and having passed on the baton gave tremendous support even though we did things differently from them. Jim Paul


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    I agree with Jim and Graham. Us older guys need to step back out of the way. On the Biblical Eldership Resources team, the three oldest guys (all in our 60’s) have stepped down as elders in our respective assemblies – so as to make room for younger view-points without our overriding influence controlling things.
    Great article.


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    Eldership is not an honorary position. It is a working job, and it is a vigorous job. When we consider candidates for eldership we may point to 1 Tim. 3:1 and ask “do you desire the work?” To become an elder a man must be determined to do the work. If a person has been in the position of an elder for some time and discovers that he no longer likes doing the work, no longer has the energy for the work, nor intends to do the work should he stay on in that position? The obvious answer is that he should step aside and let those that are willing and able step in.


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    I like the idea driving the article. I believe the younger men should be challenged to step up and seek the wisdom to lead as an elder. My issue with the article is that it seems instead of being addressed to the younger men, to challenge them, it is addressed to the older men, the elders, to plead your case. I would encourage you to rewrite with the point of view as to educate someone on how to seek the wisdom to be an elder. With points about whom to and not to seek wisdom from, like the most popular or the one that can quote the most scripture or the ones that pray the longest are not always the wisest. And to pray earnestly to see if God wants them to be an elder at all. You do make some valid points for having younger elders, especially in the changing world. I just think that it is addressed to the wrong crowd.


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      Hi Chris, thanks for the comment. I didn’t see Ryan’s article as being written to older men. I think he was just stating the truth about why younger men are needed to challenge the younger men to consider this role. We will be having many articles on leadership and some of them will be about the things you mention.


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    All the generations need to do the work together.

    I’m an elder’s wife and a mother of three sons in their 20’s. One point I was making to my sons just this week is that the assembly needs each generation to participate and do the work. We have a great mix of ages and good participation in the breaking of bread. But, those in their 20’s can also handle the technology, the heavy lifting or cleaning, the maintenance and ministering to others. Everyone should be doing something. Everyone should be serving one another.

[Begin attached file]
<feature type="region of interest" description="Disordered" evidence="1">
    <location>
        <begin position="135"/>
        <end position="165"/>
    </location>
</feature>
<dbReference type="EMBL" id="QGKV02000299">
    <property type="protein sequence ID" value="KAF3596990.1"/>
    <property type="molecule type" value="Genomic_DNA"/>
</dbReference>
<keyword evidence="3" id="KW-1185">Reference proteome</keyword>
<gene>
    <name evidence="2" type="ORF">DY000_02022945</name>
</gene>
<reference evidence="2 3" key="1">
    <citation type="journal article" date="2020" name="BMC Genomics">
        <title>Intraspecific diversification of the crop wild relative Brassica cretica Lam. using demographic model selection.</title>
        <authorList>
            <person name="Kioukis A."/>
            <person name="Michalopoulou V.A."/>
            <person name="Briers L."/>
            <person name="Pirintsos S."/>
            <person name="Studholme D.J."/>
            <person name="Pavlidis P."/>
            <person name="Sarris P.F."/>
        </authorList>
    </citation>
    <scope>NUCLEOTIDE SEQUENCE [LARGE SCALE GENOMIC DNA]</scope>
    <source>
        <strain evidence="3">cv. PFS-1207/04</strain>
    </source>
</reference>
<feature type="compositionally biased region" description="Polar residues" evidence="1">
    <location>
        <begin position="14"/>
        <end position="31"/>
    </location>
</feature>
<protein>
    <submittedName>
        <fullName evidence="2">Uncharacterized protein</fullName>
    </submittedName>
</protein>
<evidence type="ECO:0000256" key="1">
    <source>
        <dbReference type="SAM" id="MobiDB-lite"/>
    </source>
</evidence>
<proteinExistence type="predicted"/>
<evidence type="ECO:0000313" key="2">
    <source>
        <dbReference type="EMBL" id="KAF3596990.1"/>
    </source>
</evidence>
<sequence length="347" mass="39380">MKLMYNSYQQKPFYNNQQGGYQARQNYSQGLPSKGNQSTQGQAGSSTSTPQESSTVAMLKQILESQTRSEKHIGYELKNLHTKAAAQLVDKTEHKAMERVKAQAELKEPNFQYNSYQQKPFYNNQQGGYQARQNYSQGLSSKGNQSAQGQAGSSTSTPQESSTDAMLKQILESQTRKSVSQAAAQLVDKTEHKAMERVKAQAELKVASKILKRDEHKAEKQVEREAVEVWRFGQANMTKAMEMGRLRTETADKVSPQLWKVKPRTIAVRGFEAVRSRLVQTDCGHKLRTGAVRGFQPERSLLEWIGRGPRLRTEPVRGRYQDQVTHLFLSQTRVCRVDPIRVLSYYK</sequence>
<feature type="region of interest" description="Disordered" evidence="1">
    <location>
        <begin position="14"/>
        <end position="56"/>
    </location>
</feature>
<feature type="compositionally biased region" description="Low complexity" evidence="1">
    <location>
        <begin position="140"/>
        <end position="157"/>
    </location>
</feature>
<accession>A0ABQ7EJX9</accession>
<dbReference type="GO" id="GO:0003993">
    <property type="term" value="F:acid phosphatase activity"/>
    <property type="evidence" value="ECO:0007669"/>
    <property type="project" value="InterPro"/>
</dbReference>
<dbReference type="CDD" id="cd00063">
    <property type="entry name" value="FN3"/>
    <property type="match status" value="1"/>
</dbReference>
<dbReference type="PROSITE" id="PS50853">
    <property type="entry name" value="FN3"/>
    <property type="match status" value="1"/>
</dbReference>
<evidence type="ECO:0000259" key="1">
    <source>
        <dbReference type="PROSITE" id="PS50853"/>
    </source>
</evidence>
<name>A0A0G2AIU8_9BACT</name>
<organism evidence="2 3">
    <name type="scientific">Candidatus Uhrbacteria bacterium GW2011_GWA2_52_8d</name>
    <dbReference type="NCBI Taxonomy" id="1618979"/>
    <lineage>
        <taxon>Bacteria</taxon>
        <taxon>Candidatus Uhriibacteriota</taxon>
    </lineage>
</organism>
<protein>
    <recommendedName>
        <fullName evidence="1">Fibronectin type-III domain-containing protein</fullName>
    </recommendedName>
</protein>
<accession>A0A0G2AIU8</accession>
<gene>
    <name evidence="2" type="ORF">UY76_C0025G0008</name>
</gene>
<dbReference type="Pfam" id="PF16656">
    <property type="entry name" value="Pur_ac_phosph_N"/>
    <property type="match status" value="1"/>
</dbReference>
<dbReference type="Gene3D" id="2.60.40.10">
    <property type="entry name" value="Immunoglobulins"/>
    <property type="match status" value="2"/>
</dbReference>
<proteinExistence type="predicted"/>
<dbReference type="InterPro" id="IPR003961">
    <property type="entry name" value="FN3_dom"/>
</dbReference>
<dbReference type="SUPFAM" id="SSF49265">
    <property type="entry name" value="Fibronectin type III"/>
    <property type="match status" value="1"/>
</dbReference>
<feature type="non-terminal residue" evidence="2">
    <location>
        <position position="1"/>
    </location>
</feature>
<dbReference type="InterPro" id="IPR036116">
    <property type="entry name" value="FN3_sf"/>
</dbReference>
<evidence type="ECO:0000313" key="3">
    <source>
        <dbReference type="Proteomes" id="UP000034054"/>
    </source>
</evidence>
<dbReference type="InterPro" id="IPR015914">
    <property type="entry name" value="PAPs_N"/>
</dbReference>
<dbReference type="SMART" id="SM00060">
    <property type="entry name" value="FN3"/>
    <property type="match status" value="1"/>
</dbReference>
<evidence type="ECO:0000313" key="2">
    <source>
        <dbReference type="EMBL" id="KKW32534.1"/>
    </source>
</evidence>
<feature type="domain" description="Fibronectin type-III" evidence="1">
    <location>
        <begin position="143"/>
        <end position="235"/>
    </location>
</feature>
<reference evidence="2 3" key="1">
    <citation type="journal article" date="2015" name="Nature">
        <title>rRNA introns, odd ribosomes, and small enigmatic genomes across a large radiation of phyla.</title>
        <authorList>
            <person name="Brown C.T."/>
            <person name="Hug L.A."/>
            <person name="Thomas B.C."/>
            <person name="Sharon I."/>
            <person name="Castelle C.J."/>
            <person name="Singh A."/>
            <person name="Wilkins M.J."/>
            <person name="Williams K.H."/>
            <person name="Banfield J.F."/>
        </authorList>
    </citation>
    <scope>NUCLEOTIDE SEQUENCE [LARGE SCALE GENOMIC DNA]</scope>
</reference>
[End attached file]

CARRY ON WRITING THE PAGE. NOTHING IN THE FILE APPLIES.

Obviously all generations need to be studying the word and praying to develop wisdom and guidance from the Lord. It’s important that they are serving their families first.

    Then the issue is that the younger generation needs to learn to take the initiative and see things through. Jump right in there! If you say you will do something, do it. As they say, 90% of the work is done by 10% of the people. It should never be that way in an assembly.

    If those in their 20’s and 30’s are doing their part, the elders have more time to minister to the spiritual needs. Plus the younger generation is involved and learning through that process, preparing to be more and more involved in the work of the Lord, serving others, and loving God. Preparing themselves to become elders and mentors.

    There really is no shortcut.


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    Here is the interesting thing. Most roles in an assembly, young men are encouraged to volunteer for. It’s great for a young man to offer to lead singing, pray, teach Sunday School, do maintenance and repair around the building, but there are two where it usually taboo to volunteer yourself, you should wait to be asked: to preach from the pulpit and to be an elder. If a young man comes to leadership and says something like, “I would like to be an elder” or “I would like to deliver the sermon”, he will be looked at suspiciously.


    • Bernadette Veenstra

      Bernadette Veenstra

      About those two things…it’s so true. But, the Bible teaches that it is a good thing to desire to be an elder. We need to change our thoughts on the process, bring them in line with scripture. And we need to stop judging hearts.


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    Gave some teaching on that subject recently, encouraging older elders to encourage younger brethren to be exercised about this responsibility and bring them on board to learn from their experience in guiding the assembly and shepherding the saints.